- Visitors with a general interest in music of a particular area or genre are encouraged to consult the Music Library Listening Center collection (Music Room 19). Many commercial recordings of ethnomusicological interest are located in the Listening Center, with access available through the library’s on-line catalog.
- The Ethnomusicology Archives contains non-commercial, unpublished recordings and accompanying documentation which generally require some previous knowledge to use effectively. Archives staff are available to assist visitors find the information they need.
Media Duplication Policy
- Recordings in the Ethnomusicology Archives may in some cases be available for duplication. Requestors should fill out the "Media Duplication" request form available from the Archives (email email@example.com). All requests are to be authorized by the Archivist and additional permission obtained as necessary.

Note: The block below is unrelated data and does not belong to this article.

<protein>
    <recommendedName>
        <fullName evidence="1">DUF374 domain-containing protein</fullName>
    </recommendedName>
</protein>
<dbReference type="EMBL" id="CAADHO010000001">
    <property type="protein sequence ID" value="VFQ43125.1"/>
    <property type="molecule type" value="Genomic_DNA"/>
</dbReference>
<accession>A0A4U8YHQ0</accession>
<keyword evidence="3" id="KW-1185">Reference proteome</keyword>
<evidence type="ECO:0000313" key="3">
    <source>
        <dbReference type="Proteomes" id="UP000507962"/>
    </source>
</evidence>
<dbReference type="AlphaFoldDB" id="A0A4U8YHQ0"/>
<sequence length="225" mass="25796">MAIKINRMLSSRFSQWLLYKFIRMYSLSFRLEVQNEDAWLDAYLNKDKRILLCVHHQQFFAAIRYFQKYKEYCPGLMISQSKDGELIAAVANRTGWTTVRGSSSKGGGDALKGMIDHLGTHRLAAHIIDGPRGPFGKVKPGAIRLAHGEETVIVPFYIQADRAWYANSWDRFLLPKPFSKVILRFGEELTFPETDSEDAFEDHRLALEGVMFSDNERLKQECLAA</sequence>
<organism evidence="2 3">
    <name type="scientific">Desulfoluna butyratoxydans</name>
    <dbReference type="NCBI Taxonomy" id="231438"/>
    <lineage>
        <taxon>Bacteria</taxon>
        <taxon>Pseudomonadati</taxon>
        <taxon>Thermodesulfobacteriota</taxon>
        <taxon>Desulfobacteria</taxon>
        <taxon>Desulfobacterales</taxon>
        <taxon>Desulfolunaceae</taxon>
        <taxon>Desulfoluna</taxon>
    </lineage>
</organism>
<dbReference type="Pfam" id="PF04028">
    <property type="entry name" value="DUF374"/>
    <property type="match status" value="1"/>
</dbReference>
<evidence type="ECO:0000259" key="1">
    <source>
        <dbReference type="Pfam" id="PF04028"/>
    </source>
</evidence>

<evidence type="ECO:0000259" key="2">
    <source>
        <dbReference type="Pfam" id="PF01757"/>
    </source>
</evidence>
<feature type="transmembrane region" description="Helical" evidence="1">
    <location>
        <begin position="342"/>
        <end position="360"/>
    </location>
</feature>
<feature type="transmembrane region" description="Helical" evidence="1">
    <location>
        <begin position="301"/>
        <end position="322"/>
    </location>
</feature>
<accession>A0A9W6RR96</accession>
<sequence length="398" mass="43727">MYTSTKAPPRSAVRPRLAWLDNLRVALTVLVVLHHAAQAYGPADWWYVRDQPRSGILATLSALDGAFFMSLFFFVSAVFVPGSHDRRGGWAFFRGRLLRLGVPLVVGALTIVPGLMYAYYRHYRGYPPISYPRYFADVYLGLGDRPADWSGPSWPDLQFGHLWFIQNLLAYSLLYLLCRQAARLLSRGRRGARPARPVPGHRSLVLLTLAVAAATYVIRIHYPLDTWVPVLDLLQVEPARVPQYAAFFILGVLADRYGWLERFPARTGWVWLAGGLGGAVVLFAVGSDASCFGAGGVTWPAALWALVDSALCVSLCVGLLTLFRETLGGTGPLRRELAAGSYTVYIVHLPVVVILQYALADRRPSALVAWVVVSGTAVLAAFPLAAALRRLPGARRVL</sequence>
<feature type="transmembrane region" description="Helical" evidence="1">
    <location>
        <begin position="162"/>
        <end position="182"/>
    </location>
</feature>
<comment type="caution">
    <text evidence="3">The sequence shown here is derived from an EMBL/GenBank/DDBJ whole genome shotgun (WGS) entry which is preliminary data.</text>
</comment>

- There is no easy answer to the question, "May I get a copy of ____?" Most collections in the Archives were deposited by field researchers; their deposit agreements on file in the Archives are the basis for decisions regarding media duplication. Similarly, for concert recordings, the formal agreement between the artist(s) and the Archives must be consulted.
- University of Washington students who study with visiting artists in the Ethnomusicology Program often perform in concerts with those artists during their stay. Single copies of those performance recordings are generally available to the students who performed in them, unless the visiting artist prohibits such copying; students are asked to provide their own blank discs or tapes in these cases.
- For most media duplication requests, a fee for blank discs or tapes plus labor costs is charged; consult the Archivist for current rates.
- Requests to license Archives recordings for publication or broadcast should also be submitted to the Archivist.